Pumping water from the Pacific as drought lingers in the Marshall Islands

Published: 24 June 2013 11:31 CET

By Ika Koeck, IFRC

As severe drought maintains its grip on the Republic of Marshall Islands (RMI) the International Federation of Red Cross and Red Crescent Societies (IFRC) has launched an Emergency Appeal to assist thousands of people facing hardship across the Pacific island nation.

The RMI Government first declared a state of emergency in April following an extended dry spell. Now, the drought is affecting some 6,400 people across 15 of the northern islands – almost half of the country. The lack of fresh water, means staple crops have withered. The most pressing humanitarian needs are access to safe drinking water and supplies of food.

Food crops on the drought-affected islands such as breadfruit, swamp taro, pandanus, and bananas have been devastated and many communities have been receiving distributions of food relief including rice, flour, sugar, and dried and canned food.

The IFRC appeal aims to raise 803,000 Swiss francs (654,000Euros) to fund a relief and recovery operation that will assist more than 3,400 people spread across six affected atolls. The operation will last for six months and will be focused mainly on the prevention of waterborne diseases and provision of safe drinking water through water collection and the use of reverse osmosis units.

Safe drinking water will be provided to households to replenish the fast declining stocks of bottled water. Reverse osmosis water production units, capable of turning 200 gallons of sea-water into drinking water every day, will be positioned in the worst affected atolls including Ailuk, Likiep, Maloelap, Mejit, Namu and Wotje. Community members will be provided with training to operate and maintain the equipment.

Paul Grierson, the IFRC’s team leader in the Marshall Islands, said coordinating relief efforts and reaching some of the affected islands presents a major challenge. “The distances between islands are huge, ranging from 90 to 680 miles. It can take two weeks by ship to circle one chain of atolls,” he said. “There is also a real scarcity of transportation and it’s very expensive.”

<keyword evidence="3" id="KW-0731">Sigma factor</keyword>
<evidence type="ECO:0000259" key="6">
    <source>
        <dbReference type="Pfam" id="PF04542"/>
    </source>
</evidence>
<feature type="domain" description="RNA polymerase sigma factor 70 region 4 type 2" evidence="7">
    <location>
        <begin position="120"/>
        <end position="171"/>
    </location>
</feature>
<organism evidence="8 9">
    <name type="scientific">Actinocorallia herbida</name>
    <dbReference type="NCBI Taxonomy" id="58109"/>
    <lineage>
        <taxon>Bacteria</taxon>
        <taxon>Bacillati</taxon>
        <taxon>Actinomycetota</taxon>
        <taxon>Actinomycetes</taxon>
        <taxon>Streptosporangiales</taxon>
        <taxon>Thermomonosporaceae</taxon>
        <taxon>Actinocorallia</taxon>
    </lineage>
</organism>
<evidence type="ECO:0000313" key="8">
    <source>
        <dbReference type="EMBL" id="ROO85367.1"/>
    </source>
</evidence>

The IFRC will work with communities to put in place long-term safeguards that will improve their resilience to future droughts. Such projects include installing water tanks and roof catchment guttering to individual homes for harvesting rainwater.

“The majority of household water tanks are empty and wells are contaminated with salt water. Even though there have been some scattered rains, it will take months for underground aquifers and storage tanks to be replenished. This influences when people can plant and harvest their crops,” Grierson said.  

In May and early June an IFRC team consisting of a team leader, a water and sanitation delegate and a Pacific Regional Disaster Response Team member were deployed to the Marshall Islands. Four water and sanitation delegates were also deployed by the New Zealand Red Cross, for a period of two weeks.

The delegates, accompanied by RMI government counterparts from the Majuro Water and Sewerage Company were sent to the northern atolls and islands to set up, operate and train others to operate portable reverse osmosis units. In addition to water production and distribution, the teams also carried out community messaging on effective water resource management, safe water and good hygiene practices.

A National Red Cross Society is currently in formation in the Marshall Islands and the Emergency Appeal will also help to build the capacity and skills of the current National Volunteer Group (NVG) in areas such as emergency response planning, drought relief and early recovery activities.